During the markup, Labor-H Subcommittee Chairman Tom Cole (R-OK), an NIH supporter, referred to the $1.1 billion increase as a “floor, not a ceiling.” Cole expressed a similar sentiment last year, when his subcommittee provided NIH a $1.3 billion boost en route to a final appropriated increase of $2 billion. The House number continues the recent run of bipartisan funding support for NIH.
Beyond NIH, the bill also increases funding for the Biomedical Advanced Research and Development Authority (BARDA) by $8.3 million to $520 million total and Project Bioshield by $20 million to $530 million total. Within the Education Department, the Institute for Education Science was flat-funded at FY 2017 levels, at $605.3 million total.
Given total spending in the bill declined by $5 billion from FY 2017 levels, there were some research-relevant reductions: CDC is cut by $198 million below FY 2017 in the bill, and AHRQ funding is reduced by $24 million, according to subcommittee’s summary.
The bill is likely headed for markup by the full House Appropriations Committee next week.
Bill: Interior and Environment
Key Agencies: USGS, EPA
Bill Text | Markup Video
See also: ‘Other Agencies’ in the AAAS Appropriations Dashboard
On Wednesday, the House Appropriations Subcommittee passed by voice vote its FY 2018 Interior and Environment spending bill covering the Environmental Protection Agency (EPA) and the U.S Geological Survey (USGS). According to the subcommittee’s bill summary, EPA would be funded at $7.5 billion, a reduction of $528 million below FY 2017 enacted and $1.9 billion above the Administration’s request. Additional details on EPA’s Science & Technology account will be provided when the associated bill report is made available. The U.S. Geological Survey (USGS) would be spared the large $163 million cut recommended by the Administration, but would instead see a $46 million or 4.3 percent reduction under the House bill. The subcommittee also provides $10.2 million for the agency’s earthquake early warning system, which was slated for elimination under the FY 2018 request.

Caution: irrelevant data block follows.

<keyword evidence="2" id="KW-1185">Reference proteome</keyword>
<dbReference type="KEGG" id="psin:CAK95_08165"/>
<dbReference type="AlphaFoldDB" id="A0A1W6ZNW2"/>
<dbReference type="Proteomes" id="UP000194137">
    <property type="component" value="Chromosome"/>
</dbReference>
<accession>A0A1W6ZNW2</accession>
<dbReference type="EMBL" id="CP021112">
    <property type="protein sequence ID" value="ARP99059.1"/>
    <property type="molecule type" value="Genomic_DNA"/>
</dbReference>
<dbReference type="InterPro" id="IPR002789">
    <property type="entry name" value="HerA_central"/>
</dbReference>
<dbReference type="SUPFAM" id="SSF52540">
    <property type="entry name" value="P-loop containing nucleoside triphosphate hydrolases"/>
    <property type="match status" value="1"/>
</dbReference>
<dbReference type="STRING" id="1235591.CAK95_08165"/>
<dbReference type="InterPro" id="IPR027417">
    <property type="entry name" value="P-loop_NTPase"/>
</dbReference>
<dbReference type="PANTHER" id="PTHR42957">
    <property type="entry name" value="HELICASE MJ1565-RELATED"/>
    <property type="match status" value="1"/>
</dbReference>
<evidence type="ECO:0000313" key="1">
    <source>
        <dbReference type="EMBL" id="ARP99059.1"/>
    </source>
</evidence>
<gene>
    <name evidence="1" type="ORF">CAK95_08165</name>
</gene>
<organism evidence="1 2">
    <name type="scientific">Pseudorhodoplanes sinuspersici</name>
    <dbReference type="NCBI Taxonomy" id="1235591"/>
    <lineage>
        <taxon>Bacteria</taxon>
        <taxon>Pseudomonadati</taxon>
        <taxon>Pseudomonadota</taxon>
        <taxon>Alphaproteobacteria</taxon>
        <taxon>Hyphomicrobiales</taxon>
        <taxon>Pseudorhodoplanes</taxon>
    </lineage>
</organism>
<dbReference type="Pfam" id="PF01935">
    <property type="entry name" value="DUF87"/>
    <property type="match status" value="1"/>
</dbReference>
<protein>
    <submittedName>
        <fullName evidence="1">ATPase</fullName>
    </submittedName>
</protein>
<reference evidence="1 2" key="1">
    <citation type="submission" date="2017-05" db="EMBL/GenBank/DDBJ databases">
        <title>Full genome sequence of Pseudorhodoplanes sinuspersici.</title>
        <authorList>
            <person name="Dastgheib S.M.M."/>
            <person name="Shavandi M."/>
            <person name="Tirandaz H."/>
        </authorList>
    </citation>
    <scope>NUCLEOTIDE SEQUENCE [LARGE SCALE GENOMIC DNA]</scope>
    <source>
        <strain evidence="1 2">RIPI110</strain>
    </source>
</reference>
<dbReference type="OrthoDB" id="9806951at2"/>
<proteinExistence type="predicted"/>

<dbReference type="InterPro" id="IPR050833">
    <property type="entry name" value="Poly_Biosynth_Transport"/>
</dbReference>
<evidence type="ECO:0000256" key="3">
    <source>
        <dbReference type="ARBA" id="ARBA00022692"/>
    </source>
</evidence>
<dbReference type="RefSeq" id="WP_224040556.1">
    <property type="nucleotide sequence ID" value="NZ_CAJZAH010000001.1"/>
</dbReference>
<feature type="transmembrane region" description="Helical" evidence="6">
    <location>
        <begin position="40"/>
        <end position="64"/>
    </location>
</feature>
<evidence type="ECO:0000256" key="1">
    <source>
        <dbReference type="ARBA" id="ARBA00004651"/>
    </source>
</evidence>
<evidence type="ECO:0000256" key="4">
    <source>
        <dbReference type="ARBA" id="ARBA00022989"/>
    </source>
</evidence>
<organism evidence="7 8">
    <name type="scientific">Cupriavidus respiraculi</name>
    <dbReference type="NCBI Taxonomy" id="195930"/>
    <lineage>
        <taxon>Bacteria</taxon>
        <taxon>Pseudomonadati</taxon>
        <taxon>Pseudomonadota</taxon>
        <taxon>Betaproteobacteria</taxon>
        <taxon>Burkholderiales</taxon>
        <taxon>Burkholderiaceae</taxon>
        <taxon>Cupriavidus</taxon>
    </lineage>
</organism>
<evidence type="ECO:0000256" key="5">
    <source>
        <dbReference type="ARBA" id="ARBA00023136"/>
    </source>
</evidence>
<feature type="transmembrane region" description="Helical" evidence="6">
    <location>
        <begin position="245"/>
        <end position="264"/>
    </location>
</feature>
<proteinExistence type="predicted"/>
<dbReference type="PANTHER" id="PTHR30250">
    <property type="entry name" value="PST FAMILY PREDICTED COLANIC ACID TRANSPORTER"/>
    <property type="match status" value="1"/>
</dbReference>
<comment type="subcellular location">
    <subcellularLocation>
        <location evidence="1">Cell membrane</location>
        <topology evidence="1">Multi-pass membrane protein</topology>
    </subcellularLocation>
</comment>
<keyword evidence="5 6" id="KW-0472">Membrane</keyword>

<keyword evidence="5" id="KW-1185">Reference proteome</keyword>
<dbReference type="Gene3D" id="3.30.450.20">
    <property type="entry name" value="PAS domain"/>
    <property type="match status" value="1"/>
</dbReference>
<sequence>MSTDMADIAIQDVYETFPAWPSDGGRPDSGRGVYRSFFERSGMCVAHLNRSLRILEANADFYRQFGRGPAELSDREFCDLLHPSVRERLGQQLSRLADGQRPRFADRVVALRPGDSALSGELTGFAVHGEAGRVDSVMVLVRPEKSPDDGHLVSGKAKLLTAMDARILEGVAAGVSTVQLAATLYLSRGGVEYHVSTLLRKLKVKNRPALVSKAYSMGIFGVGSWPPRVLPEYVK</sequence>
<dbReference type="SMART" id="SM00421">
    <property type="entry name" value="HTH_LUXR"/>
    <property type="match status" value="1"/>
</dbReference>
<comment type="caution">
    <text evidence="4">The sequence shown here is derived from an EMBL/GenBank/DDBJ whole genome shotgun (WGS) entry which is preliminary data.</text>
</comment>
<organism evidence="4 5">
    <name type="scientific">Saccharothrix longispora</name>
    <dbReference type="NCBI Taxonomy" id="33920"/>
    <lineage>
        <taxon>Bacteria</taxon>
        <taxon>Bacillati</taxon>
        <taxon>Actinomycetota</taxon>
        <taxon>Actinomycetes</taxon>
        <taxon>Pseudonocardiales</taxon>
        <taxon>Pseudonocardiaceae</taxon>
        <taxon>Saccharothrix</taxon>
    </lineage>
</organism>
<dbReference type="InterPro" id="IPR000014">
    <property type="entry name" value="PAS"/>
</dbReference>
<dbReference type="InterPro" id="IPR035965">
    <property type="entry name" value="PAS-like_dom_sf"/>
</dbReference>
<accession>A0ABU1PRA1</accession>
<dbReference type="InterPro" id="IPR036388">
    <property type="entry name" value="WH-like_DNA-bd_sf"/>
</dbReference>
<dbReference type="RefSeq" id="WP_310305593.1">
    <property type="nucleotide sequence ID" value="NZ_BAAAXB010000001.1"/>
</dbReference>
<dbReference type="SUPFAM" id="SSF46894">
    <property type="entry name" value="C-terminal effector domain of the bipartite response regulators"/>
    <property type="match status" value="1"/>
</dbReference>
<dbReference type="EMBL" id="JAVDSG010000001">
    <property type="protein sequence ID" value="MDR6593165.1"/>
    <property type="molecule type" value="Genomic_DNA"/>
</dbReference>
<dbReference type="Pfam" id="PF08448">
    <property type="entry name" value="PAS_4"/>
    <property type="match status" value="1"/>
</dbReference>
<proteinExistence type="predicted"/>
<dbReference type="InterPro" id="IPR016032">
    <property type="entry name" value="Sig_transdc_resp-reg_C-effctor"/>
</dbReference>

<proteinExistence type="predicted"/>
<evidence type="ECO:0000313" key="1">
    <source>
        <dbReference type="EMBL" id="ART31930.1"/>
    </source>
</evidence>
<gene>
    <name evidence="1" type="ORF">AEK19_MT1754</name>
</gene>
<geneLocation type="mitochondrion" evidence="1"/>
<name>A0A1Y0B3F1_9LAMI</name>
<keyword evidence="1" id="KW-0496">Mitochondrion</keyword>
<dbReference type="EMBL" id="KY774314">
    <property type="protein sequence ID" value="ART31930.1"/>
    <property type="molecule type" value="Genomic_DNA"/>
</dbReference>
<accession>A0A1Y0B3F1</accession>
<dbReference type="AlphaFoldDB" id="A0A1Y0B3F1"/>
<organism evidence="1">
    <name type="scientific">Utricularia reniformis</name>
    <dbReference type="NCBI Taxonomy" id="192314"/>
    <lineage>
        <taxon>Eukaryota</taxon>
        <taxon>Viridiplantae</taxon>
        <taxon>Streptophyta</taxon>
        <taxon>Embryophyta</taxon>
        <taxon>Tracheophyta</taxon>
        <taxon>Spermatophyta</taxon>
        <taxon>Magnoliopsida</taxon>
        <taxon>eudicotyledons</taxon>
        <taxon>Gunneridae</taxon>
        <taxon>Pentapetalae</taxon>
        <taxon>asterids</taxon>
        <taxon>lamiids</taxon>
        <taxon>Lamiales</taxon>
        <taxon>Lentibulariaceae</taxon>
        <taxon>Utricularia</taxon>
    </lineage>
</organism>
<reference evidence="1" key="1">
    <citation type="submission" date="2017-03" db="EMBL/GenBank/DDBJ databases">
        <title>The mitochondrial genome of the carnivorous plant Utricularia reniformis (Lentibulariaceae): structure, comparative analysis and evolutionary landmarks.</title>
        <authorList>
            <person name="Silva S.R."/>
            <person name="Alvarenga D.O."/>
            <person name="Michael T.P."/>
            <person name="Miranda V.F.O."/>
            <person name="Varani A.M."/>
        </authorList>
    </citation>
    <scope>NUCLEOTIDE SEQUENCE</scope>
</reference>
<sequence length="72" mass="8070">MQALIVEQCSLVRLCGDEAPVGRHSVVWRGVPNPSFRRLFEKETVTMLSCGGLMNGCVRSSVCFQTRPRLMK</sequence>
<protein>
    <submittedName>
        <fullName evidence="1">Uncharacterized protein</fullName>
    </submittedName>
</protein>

The Interior bill now heads to the full Appropriations Committee for consideration, while the Senate has yet to release its own version.
Bill: Homeland Security
Key Agency: DHS
Bill Text | Markup Video
See also: ‘Other Agencies’ in the AAAS Appropriations Dashboard
On Wednesday the House Appropriations Subcommittee approved its FY 2018 Homeland Security funding bill. Within DHS Science & Technology (S&T), the Research and Development account would see a large $87 million or 18.5 percent reduction, only slightly better than the President’s proposed 20.8 percent cut. Full funding details on S&T programs will be provided after the bill report is released. For the Domestic Nuclear Detection Office (DNDO), House appropriators slated an overall $22 million or 6.3 percent cut, the same as recommended by the Administration in its FY 2018 budget.
The bill now heads to the full committee for further consideration.
Quote of the Week
"If you were going to school and were getting failing grades in spring semester, you better go to summer school, not take a recess." – Sen. Steve Daines (R-MT) on the Senate delaying its August recess
Cover Image Credit: Architect of the Capitol